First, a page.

A note about grip weight and counterbalancing - a heavier grip will make the putter head feel lighter, as will a counter balance weight at the top of the shaft. Most kids putter grips will be on the light side due to their smaller size. For this reason, heavy putter heads should be avoided as they will feel even heavier due to a light grip and shaft.
In general, lighter putters will provide better control on fast greens and heavier putters will help get the ball to the hole on slower greens. Some putters like the very popular Scotty Cameron, Taylormade Spider Tour and new Odyssey's have adjustable weights that can help dial in the right set up for a junior.
Putters can be designed to have weight distributed differently across the face of the putter. This is designed to accommodate different putting styles such as an arc strokes, a straight putting strokes and anywhere in between.
To test a putter's head balance, place the putter shaft on your finger and observe how the putter head hangs. If the putter head is parallel to the ground then it is a face balanced putter. If the toe hangs straight down towards the ground it is a toe balance putter. Many putters have a slight tow balance, meaning that it is somewhere in between the two.
A face balanced putter is designed for a golfer with a straight putting stroke whereas a toe balance putter is designed for a golfer with more of an arc stroke (i.e. the face opens and closes during the stroke).
Junior golfers may find it beneficial to match their stroke type to the appropriate putter balance. Coaches and golf fitting professionals can help identify your junior's putting type. Alternatively, you can simply observe your junior's putting stroke from directly overhead. You can also film the putting stroke on a smart phone (from above and behind) and then view a slow motion replay. You can also test the putting path using some tees stuck into the putting green (adjust to see where the path is) or having your junior putt lightly on the surface in a smooth flat bunker (i.e. trace a line on the sand).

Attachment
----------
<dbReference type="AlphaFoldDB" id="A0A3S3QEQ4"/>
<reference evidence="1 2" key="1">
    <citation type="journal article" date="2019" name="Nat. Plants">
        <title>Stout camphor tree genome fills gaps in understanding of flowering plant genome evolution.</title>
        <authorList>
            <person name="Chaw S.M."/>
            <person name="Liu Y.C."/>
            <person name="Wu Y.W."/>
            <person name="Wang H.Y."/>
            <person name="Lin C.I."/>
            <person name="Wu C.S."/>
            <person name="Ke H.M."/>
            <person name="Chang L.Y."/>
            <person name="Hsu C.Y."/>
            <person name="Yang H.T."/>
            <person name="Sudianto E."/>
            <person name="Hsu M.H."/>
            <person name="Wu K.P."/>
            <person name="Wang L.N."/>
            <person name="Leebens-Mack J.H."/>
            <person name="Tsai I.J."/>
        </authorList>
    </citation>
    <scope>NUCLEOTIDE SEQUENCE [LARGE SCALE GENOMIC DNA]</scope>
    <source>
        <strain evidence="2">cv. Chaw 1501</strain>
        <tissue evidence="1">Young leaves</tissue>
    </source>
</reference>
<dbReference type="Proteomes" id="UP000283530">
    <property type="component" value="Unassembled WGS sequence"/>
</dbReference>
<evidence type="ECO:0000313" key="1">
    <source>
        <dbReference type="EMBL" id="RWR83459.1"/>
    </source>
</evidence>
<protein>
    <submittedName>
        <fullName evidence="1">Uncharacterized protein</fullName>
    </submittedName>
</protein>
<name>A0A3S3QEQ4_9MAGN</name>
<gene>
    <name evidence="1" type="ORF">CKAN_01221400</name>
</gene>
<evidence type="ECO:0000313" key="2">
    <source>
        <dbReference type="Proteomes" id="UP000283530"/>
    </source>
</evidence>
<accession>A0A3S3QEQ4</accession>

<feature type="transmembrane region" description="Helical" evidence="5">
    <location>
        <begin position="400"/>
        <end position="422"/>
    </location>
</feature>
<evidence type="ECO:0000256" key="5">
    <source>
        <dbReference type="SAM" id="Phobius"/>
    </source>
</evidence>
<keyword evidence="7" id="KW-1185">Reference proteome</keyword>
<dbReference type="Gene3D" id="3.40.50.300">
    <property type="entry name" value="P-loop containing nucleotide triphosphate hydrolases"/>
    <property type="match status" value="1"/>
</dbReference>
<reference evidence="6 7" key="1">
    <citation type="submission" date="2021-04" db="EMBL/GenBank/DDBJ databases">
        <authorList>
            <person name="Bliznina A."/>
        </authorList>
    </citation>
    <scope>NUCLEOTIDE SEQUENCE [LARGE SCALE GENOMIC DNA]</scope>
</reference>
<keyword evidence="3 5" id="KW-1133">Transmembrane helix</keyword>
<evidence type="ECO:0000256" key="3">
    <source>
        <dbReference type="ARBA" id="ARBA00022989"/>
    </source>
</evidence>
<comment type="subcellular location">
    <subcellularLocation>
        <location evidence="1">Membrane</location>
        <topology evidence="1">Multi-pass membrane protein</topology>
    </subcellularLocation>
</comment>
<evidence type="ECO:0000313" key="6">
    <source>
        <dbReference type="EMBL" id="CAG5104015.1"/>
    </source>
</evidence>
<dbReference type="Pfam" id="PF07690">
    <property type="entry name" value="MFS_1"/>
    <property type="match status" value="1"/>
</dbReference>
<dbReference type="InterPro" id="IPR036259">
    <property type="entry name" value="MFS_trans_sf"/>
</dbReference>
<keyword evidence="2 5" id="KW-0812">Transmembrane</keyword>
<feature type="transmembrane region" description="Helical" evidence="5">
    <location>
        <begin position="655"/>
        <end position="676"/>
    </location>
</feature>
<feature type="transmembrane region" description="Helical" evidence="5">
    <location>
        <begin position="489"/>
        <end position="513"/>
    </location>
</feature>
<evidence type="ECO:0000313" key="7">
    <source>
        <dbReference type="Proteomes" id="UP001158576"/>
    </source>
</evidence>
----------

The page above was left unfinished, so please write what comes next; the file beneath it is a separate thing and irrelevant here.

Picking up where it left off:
Ultimately the type of head weighting should inspire confidence in the putting stroke and your junior should try different types of head balance to see what feels best.
Putting is about confidence and feel. It is important for the junior golfer to try a variety of styles to figure out what works for them. For advanced juniors, putter fitting can help in determining putting stroke tendencies and therefore the ideal style of putter and head balance.
Blade putters have a traditional and simplistic design. Until recently, most professional golfers used blade putters. Technological advances have made Blade putters more forgiving than in the past and thus a good choice for juniors. A Blade putter may also be a good choice for players with a quicker tempo putting stroke. In addition, Blade putters can suit juniors with an arc putting stroke (see more below on "Putter Head Balance").
The Anser style putter is type of blade putter which has cavity design that distributes head weight to the heel and toe ends, making the sweet spot larger and the putter head more stable. This is one of the most forgiving putter types and very popular on professional golf tours. The Anser style is characterized by an overall square shape with heel and toe weighting. It can suit both a straight line and an arc putting stroke.
The most famous blade style putter is likely the Scotty Cameron that Tiger Woods has had in his bag for many years and has used to win multiple majors. There are many very high end blade putters with a selling price of $400 or more.